Detective Romeo Jones in Blood Ties Die, Chapter Two

{ When it comes to crime fiction, Romeo Jones is my one stubborn passion. Even I’m not sure where the character or story is going. Romeo Jones, like that favorite screen adventurer, just rolls off the tongue, but his name is also given to inherent complications. Here is chapter two of his first novel, Blood Ties Die. }

© 2015 Craig S. Hartranft

Romeo Jones arrived late to the County Detective’s office. It was nearly three in the afternoon. He spent most of the most of the last six hours with the Trinity Police Department interviewing witnesses, filing reports, and giving testimony to his involvement in the Swifty robbery. In some shift of uncommon wisdom, Jones advised Chief Detective Henry Mullen that he would be late.

He held a cup of Swifty’s coffee, Jamaican mixed with Dark roast, as he approached Josie Reynolds’ desk. Rome waved politely, but kept moving to the detective’s room. Talking to her only meant asking for trouble, like more paper work.

“He wants to see you,” she said, turning away from her computer. Josie was the detectives’ secretary, a 40-something woman with short brown hair, a pointed nose, a slight scar over her left eye from a recent auto accident, and an athletic figure with large breasts she surrounded with tight sweaters. She was efficient and always to the point, but Jones still found her attractive.

Rome stopped and said, “You’ll have to be more specific.” He squinted and rubbed his eyes. He took sipped at his coffee.

“Your boss, Rome.”

“Which one?”

“You know which one,” she said, a wry smile curled on the left side of her mouth. And a smile always lit up her brown eyes. Jones was a sucker for brown eyes. He wanted to be lighthearted, but it would probably come out as sarcasm.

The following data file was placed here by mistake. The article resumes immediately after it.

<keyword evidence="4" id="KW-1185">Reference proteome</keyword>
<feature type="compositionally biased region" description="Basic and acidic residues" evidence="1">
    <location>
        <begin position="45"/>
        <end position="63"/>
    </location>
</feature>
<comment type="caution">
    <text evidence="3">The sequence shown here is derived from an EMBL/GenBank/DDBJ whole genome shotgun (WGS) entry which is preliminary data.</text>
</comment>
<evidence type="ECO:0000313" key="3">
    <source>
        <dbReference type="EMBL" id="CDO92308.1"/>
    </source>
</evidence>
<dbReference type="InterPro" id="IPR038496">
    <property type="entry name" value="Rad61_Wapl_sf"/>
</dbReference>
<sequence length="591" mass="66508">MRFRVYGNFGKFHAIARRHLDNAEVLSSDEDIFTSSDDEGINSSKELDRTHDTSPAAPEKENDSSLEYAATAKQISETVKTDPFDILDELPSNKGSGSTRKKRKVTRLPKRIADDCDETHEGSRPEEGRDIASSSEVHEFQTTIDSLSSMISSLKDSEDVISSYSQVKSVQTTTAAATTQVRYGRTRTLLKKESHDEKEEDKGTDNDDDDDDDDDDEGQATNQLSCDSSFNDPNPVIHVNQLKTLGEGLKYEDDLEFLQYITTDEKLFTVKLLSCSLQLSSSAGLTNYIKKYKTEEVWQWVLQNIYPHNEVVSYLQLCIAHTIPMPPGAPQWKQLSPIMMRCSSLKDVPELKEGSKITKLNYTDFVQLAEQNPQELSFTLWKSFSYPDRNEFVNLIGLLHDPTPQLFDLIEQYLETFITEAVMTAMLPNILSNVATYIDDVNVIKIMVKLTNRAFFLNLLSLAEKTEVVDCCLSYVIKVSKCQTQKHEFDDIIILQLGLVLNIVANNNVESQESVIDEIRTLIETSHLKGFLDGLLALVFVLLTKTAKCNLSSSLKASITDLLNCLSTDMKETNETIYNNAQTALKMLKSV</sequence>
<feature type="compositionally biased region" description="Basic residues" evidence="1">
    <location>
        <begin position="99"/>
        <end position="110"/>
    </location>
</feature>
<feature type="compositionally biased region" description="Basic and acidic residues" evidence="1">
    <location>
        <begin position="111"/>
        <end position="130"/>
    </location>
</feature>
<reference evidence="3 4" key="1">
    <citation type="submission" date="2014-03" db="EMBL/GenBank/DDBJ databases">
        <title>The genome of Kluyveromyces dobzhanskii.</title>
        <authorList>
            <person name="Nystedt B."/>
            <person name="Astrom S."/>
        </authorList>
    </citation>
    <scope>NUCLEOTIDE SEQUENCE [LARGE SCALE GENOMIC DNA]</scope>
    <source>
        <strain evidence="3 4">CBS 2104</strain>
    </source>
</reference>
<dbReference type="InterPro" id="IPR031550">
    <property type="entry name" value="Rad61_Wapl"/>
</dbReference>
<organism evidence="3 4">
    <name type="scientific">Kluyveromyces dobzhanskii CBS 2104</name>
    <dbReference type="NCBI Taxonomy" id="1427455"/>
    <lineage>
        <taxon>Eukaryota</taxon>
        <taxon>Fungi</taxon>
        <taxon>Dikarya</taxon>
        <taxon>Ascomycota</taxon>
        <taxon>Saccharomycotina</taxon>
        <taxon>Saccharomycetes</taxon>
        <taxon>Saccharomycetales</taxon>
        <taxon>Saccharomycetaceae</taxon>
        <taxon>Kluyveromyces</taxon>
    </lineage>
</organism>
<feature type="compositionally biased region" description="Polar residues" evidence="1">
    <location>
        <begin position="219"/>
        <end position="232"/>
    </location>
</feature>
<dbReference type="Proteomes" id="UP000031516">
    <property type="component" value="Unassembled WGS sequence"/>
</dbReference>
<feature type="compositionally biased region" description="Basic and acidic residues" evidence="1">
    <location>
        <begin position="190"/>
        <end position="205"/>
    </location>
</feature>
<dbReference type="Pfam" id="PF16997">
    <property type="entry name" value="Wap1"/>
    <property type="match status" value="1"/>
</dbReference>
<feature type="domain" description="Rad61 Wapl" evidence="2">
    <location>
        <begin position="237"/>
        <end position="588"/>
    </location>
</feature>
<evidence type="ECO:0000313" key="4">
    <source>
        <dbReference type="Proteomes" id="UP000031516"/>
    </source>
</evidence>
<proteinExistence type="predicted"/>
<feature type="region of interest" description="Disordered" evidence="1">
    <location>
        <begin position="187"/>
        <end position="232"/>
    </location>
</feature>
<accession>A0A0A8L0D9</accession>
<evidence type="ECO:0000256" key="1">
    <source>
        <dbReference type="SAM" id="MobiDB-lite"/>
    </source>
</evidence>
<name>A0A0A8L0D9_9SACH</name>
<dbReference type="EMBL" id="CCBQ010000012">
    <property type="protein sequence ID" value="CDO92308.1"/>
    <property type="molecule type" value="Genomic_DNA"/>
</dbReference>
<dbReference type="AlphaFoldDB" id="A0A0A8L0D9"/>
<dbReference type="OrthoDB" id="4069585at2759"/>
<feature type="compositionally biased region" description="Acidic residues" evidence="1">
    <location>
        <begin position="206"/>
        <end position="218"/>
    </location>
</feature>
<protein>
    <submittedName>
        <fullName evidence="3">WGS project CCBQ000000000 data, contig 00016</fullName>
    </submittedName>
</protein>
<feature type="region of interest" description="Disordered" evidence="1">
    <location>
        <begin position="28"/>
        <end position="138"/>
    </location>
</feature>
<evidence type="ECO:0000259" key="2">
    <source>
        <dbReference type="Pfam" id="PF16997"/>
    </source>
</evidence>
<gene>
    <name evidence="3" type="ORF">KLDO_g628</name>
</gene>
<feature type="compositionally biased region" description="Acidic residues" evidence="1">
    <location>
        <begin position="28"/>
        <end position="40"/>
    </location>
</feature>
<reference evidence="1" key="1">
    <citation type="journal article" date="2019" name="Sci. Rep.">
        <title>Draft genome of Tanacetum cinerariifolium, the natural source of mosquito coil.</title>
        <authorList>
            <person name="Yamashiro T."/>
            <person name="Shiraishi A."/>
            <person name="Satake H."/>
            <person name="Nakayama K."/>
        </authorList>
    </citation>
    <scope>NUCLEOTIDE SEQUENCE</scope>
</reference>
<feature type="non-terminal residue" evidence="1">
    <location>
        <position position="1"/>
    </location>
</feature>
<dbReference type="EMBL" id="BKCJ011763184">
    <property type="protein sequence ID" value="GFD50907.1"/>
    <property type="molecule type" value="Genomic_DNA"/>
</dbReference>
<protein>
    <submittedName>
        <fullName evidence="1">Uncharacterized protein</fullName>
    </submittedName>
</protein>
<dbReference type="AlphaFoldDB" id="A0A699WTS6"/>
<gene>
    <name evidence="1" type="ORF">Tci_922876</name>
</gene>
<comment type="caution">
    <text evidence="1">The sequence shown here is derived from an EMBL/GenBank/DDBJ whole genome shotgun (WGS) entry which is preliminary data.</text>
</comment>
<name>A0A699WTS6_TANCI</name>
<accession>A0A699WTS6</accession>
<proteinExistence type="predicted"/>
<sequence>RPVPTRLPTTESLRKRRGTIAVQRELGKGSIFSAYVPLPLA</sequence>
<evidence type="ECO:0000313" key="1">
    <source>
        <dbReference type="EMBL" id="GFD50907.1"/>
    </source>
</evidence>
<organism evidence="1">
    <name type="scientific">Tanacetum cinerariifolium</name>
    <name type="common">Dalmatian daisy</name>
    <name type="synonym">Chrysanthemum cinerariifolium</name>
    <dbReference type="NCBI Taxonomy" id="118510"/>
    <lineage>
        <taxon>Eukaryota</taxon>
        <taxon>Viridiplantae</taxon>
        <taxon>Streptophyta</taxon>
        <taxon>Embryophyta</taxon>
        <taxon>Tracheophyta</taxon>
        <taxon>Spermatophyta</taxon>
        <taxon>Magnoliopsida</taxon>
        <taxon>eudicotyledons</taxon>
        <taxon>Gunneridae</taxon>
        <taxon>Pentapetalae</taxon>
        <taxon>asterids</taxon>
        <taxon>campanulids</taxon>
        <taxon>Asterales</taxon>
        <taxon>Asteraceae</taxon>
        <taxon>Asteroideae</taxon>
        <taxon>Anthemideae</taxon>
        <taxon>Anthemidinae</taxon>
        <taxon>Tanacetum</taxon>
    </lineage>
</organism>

“No, I don’t. I consider Henry my boss, Redman, a pain in the ass.”

“Well, then, it’s the latter one.”

Rome scratched his cheek, and said, “Yeah, I know. Give me five minutes or so in the squad room, and I’ll be back.” She sighed knowing that was stalling.

Located on the same floor as th DA’s office and assistant, but on the opposite and east side, the Detective’s Room was merely a square sparse room with eight desks, a time trip into the early Sixties when the ‘new’ courthouse was built. Bleak linoleum floor, water stained dull white walls, flourenscent lights that cast this gastly yellow hue on everything, gun metal heavy steel desks from the same decade. As a small consolation, if you were assigned to a desk along the east wall, you got the morning sunshine filtered through brownstone city buildings. A welcome highlight in the morning that is, if you weren’t nursring a hangover.

A few detectives actually had some of the lighter steel desks with faux wood tops from the next decade, some improvement. But spartan and grim were the two words fighting for the optimum adjective for the room’s décor. Rome thought he should be seeing IBM Selectrics on every desk and those spindle things that hold telephone notes. They did have desktop and laptop computers, most slowly transitioning to Windows 7. Wonders of the modern world. Rome just figured that the DAs over the years thought investigators were more interested in solving crimes than finding some comfort in doing so.

Three detectives, of the six on the squad, were in the room, all variously engaged at their desks with phone, computer, or the ubiquitous paperwork. Low chatter was sparked by the raised voice of Andy Gunselman, the second to youngest member of the squad. His tongue was quick and often vulgar.

Craig Hartranft